What are the differences between Crémant and Champagne?

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While both make your evenings sparkle with their fine bubbles, there are nevertheless a few differences between champagne and crémant. These are two sparkling wines from quality terroirs and a near-similar production process, but each has its own specificities. Maison Calvet tells you how to distinguish them when dining with family or friends.

The production region: one of the key differences between crémant and champagne

Champagne is a wine produced exclusively in the region from which it takes name, the Champagne AOC. Crémant, on the other hand, can be produced in different AOC wine-producing regions. There are seven in total:

  • Alsace
  • Bordeaux
  • Burgundy
  • Jura
  • Savoie
  • Loire
  • Languedoc-Roussillon

Their origins are therefore very distinct. It should be noted that a crémant may never be produced in champagne or be labelled as such, due to its AOC. Outside this well-defined geographical area, a sparkling wine should therefore be called crémant or mousseux (sparkling). From 1975, INAO adopted the word “crémant” for sparkling wines from Alsace, Loire and Jura.

A similar traditional method, but different grape varieties

Crémant follows the same steps as a champagne to become a sparkling wine, using age-old techniques based on the “méthode champenoise” or traditional method. Although they are both produced in the same way, they are made from different grape varieties. This is another notable and quite important difference between champagne and crémant.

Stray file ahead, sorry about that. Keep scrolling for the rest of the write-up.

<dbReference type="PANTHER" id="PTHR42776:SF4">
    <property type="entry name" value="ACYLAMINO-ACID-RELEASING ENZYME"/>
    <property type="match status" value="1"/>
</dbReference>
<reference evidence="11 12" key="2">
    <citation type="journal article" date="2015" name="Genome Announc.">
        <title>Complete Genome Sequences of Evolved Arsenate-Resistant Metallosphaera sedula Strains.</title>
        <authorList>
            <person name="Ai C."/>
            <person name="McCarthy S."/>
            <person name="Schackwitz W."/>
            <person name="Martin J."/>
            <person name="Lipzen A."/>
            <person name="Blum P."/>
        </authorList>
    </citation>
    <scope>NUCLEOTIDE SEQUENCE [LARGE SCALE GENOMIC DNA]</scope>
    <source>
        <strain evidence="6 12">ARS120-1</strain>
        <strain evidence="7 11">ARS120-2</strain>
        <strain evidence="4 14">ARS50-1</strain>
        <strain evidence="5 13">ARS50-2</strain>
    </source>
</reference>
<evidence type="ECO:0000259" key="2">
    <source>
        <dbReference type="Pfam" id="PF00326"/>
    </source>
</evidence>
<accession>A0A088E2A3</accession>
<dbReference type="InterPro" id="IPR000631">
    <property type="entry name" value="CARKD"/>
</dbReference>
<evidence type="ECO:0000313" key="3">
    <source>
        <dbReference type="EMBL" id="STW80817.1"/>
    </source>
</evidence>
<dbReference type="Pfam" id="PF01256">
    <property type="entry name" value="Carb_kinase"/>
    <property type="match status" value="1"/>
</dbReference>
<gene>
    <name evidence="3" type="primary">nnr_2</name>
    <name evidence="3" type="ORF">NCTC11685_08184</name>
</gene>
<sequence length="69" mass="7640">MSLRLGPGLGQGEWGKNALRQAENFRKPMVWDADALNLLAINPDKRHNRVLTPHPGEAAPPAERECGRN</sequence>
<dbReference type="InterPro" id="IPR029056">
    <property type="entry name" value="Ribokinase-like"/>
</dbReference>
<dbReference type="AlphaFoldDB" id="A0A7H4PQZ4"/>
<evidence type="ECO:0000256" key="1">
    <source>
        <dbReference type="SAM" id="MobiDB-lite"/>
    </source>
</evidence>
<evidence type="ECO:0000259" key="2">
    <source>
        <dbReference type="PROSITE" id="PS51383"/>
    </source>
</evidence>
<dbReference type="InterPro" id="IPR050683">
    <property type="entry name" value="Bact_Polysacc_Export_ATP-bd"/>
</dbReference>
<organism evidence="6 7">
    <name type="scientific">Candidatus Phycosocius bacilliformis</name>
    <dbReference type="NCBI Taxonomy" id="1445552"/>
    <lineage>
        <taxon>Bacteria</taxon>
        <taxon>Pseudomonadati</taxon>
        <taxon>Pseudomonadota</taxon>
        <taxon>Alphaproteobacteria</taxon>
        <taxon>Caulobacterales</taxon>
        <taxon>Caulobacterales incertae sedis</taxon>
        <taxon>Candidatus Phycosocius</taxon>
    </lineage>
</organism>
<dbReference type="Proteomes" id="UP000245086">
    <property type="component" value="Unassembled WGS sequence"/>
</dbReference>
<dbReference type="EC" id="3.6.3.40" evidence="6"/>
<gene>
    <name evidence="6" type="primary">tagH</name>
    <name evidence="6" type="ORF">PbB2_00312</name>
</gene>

Champagne must be made from one of the 3 varietes from the Champagne region: pinot noir, chardonnay and pinot meunier. These represent 99% of the grapes used. They can be made from a combination of grapes or a single variety.

Crémant, on the other hand, is not bound by such rules, although it will most often feature the main grape variety of the production region. As such, pinot blanc, pinot gris and riesling will be the key grapes used for a crémant d’Alsace. For a crémant de Bordeaux, sauvignon makes for fruitier sparkling wines with a wonderful roundness. It is this difference in grape varieties that makes a crémant so unique. Crémant de Bourgogne AOC is the most similar to champagne.

Ageing time

Another difference between a champagne and a crémant is the specifications in terms of ageing. Non-vintage champagne must age for 15 months, and 3 years for vintage champagne. The ageing time is shorter for a crémant, at between 9 and 12 months before it can be sold.

How to choose between crémant and champagne

If you’re still in doubt, these two sparkling wines will guarantee quality and elegance for your special occasions.

Maison Calvet suggests two types of crémants to serve at parties:

  • AOP Crémants de Bordeaux, perfect allies, light in character, expressing all the modernity and excellence of the brand
  • AOP Crémants de Bourgogne, for their freshness and fruity aromas, perfect to pair with all your dishes from aperitif to dessert.

— Monday 2 October 2023 by Olivier